Sunday, May 3, 2020

Gum Diseases (Gingivitis and Periodontitis)

Gum disease (Gingivitis and Periodontitis)

Gum disease is described as swelling, soreness or infection of the tissues supporting the teeth. There are two main forms of gum disease: gingivitis and periodontal disease.

Gingivitis refers to ‘inflammation of the gums'.Signs and Symptoms:
·       Colour- red
·       Contour- loss of stippling
·       Consistency- swollen (inflamed gums)
·       Pockets (gingival sulcus with a depth of more than 3mm)

Types of Gingivitis
Gingivitis can be classified according to distribution (localised, generalised, marginal) or duration (acute or chronic) or causes as follows: 
1.     Hormonal gingivitis, which includes pregnancy gingivitis and pubertal gingivitis
2.     Acute Necrotising Ulcerative Gingivitis (ANUG), caused by poor oral hygiene, stress and smoking. It is characterised by painful papillary, yellowish-white ulcers, which bleed easily.
3.     Drug-induced hyperplastic gingivitis, from long term use of anti-epileptics and certain antihypertensives


Long-standing gingivitis can turn into periodontal disease. Inflammation of the periodontium, characterised by progressive loss of attachment and destruction of periodontal ligament and alveolar bone

Periodontitis can be classified according to distribution (localised or generalised), onset (pre-pubertal periodontitis and juvenile periodontitis) or severity as:
1.     Mild Periodontitis: localised alveolar bone loss of 2mm or less, pocket depth of 3-5mm
2.     Moderate Periodontitis: alveolar bone loss of 3-5mm, pocket depth of 4-6mm, mobile teeth
3.     Advanced Periodontitis: major destruction of attachment and alveolar bone, with alveolar bone loss of more than 5mm, pocket depth exceeding 6mm and greater tooth mobility.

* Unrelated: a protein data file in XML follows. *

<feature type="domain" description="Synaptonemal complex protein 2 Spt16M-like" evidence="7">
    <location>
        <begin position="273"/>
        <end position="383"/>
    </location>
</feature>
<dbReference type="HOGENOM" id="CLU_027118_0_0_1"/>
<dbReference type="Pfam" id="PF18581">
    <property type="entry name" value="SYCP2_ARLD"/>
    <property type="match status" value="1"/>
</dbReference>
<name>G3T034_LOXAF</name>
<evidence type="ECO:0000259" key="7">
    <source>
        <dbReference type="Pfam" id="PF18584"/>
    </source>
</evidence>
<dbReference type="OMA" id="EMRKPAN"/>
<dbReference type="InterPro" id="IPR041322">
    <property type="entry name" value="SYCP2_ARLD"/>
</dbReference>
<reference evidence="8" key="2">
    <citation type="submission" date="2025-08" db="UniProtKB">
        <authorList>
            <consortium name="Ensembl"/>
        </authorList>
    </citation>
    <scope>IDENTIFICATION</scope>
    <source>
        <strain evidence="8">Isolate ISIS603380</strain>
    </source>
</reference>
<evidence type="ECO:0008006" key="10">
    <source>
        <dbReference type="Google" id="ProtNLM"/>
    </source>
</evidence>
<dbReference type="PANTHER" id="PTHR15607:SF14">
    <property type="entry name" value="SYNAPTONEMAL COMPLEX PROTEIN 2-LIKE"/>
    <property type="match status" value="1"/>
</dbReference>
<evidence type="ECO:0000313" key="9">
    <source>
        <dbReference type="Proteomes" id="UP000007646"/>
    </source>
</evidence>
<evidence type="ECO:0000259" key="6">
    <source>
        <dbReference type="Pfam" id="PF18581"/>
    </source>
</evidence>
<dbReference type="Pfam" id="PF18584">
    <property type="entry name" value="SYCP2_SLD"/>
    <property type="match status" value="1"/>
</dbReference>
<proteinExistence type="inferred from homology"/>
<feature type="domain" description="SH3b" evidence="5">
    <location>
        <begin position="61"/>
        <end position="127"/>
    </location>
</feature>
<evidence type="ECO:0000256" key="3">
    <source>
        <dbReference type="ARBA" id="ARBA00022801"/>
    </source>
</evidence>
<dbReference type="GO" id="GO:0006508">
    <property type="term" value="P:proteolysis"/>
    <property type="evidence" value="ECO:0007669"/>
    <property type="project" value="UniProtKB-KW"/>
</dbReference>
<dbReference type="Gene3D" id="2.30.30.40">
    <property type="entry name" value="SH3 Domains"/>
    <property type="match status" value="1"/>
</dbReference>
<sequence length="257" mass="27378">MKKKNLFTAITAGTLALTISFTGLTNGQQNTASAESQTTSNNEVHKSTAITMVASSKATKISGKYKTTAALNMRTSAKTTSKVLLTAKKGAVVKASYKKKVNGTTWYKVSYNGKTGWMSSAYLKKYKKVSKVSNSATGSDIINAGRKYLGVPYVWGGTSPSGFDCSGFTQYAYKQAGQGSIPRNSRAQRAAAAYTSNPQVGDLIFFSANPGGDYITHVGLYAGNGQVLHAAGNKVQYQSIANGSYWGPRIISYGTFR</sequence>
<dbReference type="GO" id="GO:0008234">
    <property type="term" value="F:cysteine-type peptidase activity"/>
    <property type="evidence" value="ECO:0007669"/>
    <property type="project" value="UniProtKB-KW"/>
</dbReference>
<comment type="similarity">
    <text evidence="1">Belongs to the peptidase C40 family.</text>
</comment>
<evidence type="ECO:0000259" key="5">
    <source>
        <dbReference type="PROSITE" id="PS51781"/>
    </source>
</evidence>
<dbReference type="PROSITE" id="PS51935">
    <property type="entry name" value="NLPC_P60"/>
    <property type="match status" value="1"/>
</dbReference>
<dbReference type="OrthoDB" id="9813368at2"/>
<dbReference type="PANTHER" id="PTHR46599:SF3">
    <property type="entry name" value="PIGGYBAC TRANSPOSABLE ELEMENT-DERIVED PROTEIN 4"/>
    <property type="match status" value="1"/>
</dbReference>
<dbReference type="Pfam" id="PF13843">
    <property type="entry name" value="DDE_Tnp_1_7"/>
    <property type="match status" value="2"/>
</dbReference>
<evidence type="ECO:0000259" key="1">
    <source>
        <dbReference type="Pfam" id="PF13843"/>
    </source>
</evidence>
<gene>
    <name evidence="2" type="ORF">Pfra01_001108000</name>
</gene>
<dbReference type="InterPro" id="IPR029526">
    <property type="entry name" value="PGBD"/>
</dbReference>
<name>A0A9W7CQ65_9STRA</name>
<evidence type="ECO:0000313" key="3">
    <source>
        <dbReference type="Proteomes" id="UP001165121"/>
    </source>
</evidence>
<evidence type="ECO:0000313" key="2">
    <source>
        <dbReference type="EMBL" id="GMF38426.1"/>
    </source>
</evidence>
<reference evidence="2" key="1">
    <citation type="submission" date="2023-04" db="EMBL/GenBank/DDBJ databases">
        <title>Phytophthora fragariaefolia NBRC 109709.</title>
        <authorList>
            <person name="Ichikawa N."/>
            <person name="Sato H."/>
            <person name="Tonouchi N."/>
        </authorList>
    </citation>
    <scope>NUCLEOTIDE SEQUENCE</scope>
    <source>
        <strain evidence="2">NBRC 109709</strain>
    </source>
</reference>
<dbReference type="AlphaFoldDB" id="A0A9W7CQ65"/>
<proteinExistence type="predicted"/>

The cause of gum disease

The main aetiological factor in most forms of periodontal disease is plaque, a firmly adherent mass of bacteria. Persistent plaque accumulation for more than 2 weeks, leads to formation of calculus (tartar), which consists mainly of mineralised, dead bacteria and a small amount of mineralised salivary proteins. Calculus formed above the gingival margin is called supragingival calculus, while that formed below the gingival margin is called subgingival calculus. Newly formed calculus is light yellow. It is easily stained dark by foods, tea and tobacco. Calculus is most frequently found close to the openings of the major salivary glands (at the lingual surface of the lower anterior teeth and at the buccal surface of the upper posterior teeth). Calculus cannot be removed by tooth brushing. Calculus is not a disease per se. However, its presence can make cleaning the teeth more difficult.

Recent studies show that periodontal disease is a complicated multi-factorial infection. It results from an imbalance between potentially pathogenic microbes and local and systemic host responses. In other words, bacteria is necessary but not sufficient to cause disease.

Effects of smoking on gums and teeth-

People who smoke are more likely to produce bacterial plaque. The gums are affected because smoking causes a reduced supply of oxygen in the bloodstream, so the infected gums don't heal. Smoking causes people to have the gum disease to get worse more quickly than in non-smokers.

1.     Effective oral hygiene: brushing twice a day, after meals, with a fluoridated toothpaste, or use of chewing sticks in places where toothbrushes and toothpastes are unavailable or unaffordable.
2.     Avoiding risk behaviours like smoking
3.   Control of systemic diseases like diabetes

 Treatments of gum diseases


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